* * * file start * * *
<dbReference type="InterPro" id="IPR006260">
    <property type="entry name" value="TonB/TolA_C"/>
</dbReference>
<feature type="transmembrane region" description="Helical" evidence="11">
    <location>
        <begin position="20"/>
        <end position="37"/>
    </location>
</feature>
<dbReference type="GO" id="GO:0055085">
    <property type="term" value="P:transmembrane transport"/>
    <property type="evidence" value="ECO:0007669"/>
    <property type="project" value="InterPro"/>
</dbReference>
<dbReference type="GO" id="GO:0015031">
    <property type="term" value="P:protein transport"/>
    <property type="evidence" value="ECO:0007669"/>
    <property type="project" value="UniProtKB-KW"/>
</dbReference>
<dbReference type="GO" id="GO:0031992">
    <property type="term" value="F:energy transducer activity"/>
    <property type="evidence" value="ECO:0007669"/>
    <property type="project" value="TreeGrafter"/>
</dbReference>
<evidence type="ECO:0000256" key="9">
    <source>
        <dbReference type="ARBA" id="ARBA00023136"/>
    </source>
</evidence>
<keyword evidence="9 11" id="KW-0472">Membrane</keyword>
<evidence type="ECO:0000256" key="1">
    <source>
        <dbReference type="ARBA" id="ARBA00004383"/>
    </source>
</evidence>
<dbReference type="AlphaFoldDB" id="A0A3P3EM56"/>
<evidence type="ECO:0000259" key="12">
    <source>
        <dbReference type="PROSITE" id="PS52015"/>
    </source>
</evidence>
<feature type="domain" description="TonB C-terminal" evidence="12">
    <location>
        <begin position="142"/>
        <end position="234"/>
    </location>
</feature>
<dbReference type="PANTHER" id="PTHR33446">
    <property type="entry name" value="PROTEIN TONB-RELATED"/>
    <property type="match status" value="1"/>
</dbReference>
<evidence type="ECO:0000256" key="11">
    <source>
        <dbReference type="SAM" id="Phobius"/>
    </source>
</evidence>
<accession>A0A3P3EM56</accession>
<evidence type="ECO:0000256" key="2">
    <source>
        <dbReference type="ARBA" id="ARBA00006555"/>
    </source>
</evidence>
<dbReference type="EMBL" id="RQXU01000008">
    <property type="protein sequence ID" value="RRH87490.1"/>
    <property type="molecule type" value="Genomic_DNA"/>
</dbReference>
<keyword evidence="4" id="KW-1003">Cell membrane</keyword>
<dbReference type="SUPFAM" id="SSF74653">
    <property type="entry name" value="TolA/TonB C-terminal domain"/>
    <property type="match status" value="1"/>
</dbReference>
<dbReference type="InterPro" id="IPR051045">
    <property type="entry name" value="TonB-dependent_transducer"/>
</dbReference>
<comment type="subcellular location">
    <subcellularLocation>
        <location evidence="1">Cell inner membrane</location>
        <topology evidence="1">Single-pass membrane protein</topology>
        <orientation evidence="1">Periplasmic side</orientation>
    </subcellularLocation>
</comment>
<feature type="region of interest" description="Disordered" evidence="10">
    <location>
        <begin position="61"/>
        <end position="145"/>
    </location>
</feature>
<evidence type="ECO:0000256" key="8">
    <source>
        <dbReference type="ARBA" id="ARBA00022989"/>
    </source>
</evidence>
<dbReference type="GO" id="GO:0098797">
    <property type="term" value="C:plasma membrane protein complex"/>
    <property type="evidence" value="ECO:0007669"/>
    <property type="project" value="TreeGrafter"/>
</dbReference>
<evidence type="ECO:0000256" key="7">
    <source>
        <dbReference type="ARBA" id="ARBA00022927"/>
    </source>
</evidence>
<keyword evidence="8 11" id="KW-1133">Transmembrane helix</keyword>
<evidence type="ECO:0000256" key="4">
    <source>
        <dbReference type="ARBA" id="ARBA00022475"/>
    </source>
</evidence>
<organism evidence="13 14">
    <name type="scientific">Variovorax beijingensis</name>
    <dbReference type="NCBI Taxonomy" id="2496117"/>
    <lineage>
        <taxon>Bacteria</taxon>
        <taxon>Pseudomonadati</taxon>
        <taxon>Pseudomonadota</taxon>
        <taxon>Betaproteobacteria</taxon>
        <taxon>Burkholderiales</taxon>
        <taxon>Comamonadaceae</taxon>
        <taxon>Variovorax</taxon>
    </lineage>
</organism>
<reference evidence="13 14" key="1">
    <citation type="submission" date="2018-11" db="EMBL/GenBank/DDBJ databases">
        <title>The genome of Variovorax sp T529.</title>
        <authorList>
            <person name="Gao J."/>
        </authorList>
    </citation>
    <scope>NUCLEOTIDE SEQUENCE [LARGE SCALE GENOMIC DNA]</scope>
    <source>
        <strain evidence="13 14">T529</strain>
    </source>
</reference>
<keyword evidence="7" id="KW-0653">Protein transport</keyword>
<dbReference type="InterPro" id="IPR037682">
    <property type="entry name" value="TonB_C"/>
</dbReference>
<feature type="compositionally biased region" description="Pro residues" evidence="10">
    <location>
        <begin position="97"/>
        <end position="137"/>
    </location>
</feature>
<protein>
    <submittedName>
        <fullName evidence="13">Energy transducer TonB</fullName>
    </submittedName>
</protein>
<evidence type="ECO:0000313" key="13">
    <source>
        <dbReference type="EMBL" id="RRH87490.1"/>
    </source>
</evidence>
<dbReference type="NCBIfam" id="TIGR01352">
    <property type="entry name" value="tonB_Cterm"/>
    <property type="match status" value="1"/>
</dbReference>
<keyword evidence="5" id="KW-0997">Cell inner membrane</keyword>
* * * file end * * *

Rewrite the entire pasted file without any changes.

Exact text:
<dbReference type="InterPro" id="IPR006260">
    <property type="entry name" value="TonB/TolA_C"/>
</dbReference>
<feature type="transmembrane region" description="Helical" evidence="11">
    <location>
        <begin position="20"/>
        <end position="37"/>
    </location>
</feature>
<dbReference type="GO" id="GO:0055085">
    <property type="term" value="P:transmembrane transport"/>
    <property type="evidence" value="ECO:0007669"/>
    <property type="project" value="InterPro"/>
</dbReference>
<dbReference type="GO" id="GO:0015031">
    <property type="term" value="P:protein transport"/>
    <property type="evidence" value="ECO:0007669"/>
    <property type="project" value="UniProtKB-KW"/>
</dbReference>
<dbReference type="GO" id="GO:0031992">
    <property type="term" value="F:energy transducer activity"/>
    <property type="evidence" value="ECO:0007669"/>
    <property type="project" value="TreeGrafter"/>
</dbReference>
<evidence type="ECO:0000256" key="9">
    <source>
        <dbReference type="ARBA" id="ARBA00023136"/>
    </source>
</evidence>
<keyword evidence="9 11" id="KW-0472">Membrane</keyword>
<evidence type="ECO:0000256" key="1">
    <source>
        <dbReference type="ARBA" id="ARBA00004383"/>
    </source>
</evidence>
<dbReference type="AlphaFoldDB" id="A0A3P3EM56"/>
<evidence type="ECO:0000259" key="12">
    <source>
        <dbReference type="PROSITE" id="PS52015"/>
    </source>
</evidence>
<feature type="domain" description="TonB C-terminal" evidence="12">
    <location>
        <begin position="142"/>
        <end position="234"/>
    </location>
</feature>
<dbReference type="PANTHER" id="PTHR33446">
    <property type="entry name" value="PROTEIN TONB-RELATED"/>
    <property type="match status" value="1"/>
</dbReference>
<evidence type="ECO:0000256" key="11">
    <source>
        <dbReference type="SAM" id="Phobius"/>
    </source>
</evidence>
<accession>A0A3P3EM56</accession>
<evidence type="ECO:0000256" key="2">
    <source>
        <dbReference type="ARBA" id="ARBA00006555"/>
    </source>
</evidence>
<dbReference type="EMBL" id="RQXU01000008">
    <property type="protein sequence ID" value="RRH87490.1"/>
    <property type="molecule type" value="Genomic_DNA"/>
</dbReference>
<keyword evidence="4" id="KW-1003">Cell membrane</keyword>
<dbReference type="SUPFAM" id="SSF74653">
    <property type="entry name" value="TolA/TonB C-terminal domain"/>
    <property type="match status" value="1"/>
</dbReference>
<dbReference type="InterPro" id="IPR051045">
    <property type="entry name" value="TonB-dependent_transducer"/>
</dbReference>
<comment type="subcellular location">
    <subcellularLocation>
        <location evidence="1">Cell inner membrane</location>
        <topology evidence="1">Single-pass membrane protein</topology>
        <orientation evidence="1">Periplasmic side</orientation>
    </subcellularLocation>
</comment>
<feature type="region of interest" description="Disordered" evidence="10">
    <location>
        <begin position="61"/>
        <end position="145"/>
    </location>
</feature>
<evidence type="ECO:0000256" key="8">
    <source>
        <dbReference type="ARBA" id="ARBA00022989"/>
    </source>
</evidence>
<dbReference type="GO" id="GO:0098797">
    <property type="term" value="C:plasma membrane protein complex"/>
    <property type="evidence" value="ECO:0007669"/>
    <property type="project" value="TreeGrafter"/>
</dbReference>
<evidence type="ECO:0000256" key="7">
    <source>
        <dbReference type="ARBA" id="ARBA00022927"/>
    </source>
</evidence>
<keyword evidence="8 11" id="KW-1133">Transmembrane helix</keyword>
<evidence type="ECO:0000256" key="4">
    <source>
        <dbReference type="ARBA" id="ARBA00022475"/>
    </source>
</evidence>
<organism evidence="13 14">
    <name type="scientific">Variovorax beijingensis</name>
    <dbReference type="NCBI Taxonomy" id="2496117"/>
    <lineage>
        <taxon>Bacteria</taxon>
        <taxon>Pseudomonadati</taxon>
        <taxon>Pseudomonadota</taxon>
        <taxon>Betaproteobacteria</taxon>
        <taxon>Burkholderiales</taxon>
        <taxon>Comamonadaceae</taxon>
        <taxon>Variovorax</taxon>
    </lineage>
</organism>
<reference evidence="13 14" key="1">
    <citation type="submission" date="2018-11" db="EMBL/GenBank/DDBJ databases">
        <title>The genome of Variovorax sp T529.</title>
        <authorList>
            <person name="Gao J."/>
        </authorList>
    </citation>
    <scope>NUCLEOTIDE SEQUENCE [LARGE SCALE GENOMIC DNA]</scope>
    <source>
        <strain evidence="13 14">T529</strain>
    </source>
</reference>
<keyword evidence="7" id="KW-0653">Protein transport</keyword>
<dbReference type="InterPro" id="IPR037682">
    <property type="entry name" value="TonB_C"/>
</dbReference>
<feature type="compositionally biased region" description="Pro residues" evidence="10">
    <location>
        <begin position="97"/>
        <end position="137"/>
    </location>
</feature>
<protein>
    <submittedName>
        <fullName evidence="13">Energy transducer TonB</fullName>
    </submittedName>
</protein>
<evidence type="ECO:0000313" key="13">
    <source>
        <dbReference type="EMBL" id="RRH87490.1"/>
    </source>
</evidence>
<dbReference type="NCBIfam" id="TIGR01352">
    <property type="entry name" value="tonB_Cterm"/>
    <property type="match status" value="1"/>
</dbReference>
<keyword evidence="5" id="KW-0997">Cell inner membrane</keyword>